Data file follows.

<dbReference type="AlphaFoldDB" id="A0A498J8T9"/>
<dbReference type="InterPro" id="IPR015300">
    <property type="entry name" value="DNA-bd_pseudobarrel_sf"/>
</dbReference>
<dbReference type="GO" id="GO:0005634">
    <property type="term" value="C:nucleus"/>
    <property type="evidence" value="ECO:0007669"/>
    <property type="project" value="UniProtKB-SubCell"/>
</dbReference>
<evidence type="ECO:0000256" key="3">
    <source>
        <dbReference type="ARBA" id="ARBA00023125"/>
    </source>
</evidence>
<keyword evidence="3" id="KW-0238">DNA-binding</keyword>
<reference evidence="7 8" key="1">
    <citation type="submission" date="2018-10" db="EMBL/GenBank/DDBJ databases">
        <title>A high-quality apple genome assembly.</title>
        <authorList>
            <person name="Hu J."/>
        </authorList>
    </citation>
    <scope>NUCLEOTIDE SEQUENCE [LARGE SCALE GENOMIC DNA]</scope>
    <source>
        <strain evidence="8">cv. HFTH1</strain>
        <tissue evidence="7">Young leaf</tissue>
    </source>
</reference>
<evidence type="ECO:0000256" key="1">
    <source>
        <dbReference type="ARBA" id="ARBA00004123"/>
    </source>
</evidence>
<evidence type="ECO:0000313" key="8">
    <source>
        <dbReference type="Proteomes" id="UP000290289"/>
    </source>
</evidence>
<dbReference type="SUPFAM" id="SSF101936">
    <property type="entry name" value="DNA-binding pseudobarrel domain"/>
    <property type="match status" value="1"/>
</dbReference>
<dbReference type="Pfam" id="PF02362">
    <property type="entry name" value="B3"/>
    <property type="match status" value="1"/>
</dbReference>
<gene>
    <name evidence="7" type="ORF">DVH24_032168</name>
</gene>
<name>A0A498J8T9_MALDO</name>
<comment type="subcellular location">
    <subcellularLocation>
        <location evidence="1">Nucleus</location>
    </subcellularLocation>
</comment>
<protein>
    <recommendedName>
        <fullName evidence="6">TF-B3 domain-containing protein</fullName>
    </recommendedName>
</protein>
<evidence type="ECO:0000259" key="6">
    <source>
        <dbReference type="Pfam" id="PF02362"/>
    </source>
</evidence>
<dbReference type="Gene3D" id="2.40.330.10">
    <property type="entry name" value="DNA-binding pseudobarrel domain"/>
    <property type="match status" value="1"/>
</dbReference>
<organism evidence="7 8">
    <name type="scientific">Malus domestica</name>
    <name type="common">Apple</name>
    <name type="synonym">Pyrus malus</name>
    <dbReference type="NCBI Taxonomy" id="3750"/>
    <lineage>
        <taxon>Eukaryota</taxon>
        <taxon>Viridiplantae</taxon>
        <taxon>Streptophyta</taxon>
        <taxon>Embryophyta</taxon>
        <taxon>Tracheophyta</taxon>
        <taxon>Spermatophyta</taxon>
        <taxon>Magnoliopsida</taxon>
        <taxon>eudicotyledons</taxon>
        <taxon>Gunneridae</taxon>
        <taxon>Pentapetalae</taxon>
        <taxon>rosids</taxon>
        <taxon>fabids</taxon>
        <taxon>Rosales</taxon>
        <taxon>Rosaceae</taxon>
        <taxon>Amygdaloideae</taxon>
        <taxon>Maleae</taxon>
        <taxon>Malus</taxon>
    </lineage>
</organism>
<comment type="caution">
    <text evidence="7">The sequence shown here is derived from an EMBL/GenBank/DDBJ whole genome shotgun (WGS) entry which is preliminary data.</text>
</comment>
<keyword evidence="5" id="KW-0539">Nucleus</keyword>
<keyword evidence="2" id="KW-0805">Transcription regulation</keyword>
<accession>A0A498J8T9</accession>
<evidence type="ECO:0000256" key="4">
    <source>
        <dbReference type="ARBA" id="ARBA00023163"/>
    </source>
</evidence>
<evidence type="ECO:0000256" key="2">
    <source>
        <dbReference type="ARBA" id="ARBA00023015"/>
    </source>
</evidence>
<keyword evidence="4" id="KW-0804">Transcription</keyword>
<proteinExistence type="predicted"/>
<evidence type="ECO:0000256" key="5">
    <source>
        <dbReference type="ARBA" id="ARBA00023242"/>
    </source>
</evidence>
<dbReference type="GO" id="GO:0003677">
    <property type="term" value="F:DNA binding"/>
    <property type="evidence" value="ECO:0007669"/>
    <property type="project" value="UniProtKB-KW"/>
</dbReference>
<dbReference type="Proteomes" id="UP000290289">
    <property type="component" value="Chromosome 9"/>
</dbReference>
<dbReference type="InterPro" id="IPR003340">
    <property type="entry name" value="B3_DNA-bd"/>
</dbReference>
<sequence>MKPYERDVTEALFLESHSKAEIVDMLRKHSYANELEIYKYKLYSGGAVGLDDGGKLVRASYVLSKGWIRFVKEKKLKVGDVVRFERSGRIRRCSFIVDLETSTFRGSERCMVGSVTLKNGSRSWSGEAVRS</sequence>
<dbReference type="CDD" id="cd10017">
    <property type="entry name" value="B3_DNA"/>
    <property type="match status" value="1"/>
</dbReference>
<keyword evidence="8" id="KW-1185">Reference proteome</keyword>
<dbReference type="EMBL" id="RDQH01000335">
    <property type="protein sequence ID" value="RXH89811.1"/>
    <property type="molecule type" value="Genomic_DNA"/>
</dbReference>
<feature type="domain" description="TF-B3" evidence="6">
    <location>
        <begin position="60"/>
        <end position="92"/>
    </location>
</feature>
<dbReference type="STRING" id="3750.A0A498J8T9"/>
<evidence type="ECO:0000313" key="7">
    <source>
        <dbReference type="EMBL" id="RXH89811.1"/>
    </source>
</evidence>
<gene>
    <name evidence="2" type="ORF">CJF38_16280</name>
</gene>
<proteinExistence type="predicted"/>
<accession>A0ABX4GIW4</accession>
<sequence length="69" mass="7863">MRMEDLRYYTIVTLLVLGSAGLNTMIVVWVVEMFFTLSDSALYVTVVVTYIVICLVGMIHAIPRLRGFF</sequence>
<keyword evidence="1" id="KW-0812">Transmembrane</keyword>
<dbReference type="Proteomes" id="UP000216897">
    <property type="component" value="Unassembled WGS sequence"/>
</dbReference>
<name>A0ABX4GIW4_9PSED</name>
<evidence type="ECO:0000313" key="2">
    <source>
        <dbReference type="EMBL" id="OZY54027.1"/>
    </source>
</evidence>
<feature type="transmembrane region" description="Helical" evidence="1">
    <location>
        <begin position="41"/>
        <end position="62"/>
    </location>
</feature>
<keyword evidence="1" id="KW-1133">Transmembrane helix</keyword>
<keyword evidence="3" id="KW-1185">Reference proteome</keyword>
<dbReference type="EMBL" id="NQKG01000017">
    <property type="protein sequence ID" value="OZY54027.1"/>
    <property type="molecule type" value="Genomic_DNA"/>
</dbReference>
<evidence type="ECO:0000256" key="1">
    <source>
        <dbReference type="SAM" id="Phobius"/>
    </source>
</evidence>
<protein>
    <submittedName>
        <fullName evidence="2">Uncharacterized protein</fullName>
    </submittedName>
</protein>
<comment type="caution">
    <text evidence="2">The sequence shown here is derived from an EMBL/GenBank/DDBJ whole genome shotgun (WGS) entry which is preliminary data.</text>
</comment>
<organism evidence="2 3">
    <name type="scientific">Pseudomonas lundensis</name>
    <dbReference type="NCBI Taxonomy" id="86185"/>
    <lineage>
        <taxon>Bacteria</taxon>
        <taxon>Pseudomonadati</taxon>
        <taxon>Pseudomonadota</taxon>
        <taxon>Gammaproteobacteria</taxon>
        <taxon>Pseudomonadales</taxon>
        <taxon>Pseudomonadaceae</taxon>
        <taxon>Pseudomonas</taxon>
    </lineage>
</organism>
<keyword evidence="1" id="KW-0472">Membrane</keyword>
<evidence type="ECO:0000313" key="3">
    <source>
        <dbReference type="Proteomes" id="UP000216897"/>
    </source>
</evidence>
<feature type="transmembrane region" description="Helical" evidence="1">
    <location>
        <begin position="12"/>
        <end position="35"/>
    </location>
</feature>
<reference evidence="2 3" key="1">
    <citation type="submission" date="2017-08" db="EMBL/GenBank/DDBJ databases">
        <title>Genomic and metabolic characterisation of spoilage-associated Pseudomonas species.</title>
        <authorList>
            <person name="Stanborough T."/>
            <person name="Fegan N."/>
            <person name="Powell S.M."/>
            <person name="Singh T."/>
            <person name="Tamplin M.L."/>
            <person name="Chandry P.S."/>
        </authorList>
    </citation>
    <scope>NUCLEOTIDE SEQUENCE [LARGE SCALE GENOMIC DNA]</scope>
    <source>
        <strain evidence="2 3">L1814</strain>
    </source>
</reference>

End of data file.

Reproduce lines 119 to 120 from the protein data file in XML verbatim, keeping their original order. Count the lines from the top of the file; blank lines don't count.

    <property type="term" value="F:DNA binding"/>
    <property type="evidence" value="ECO:0007669"/>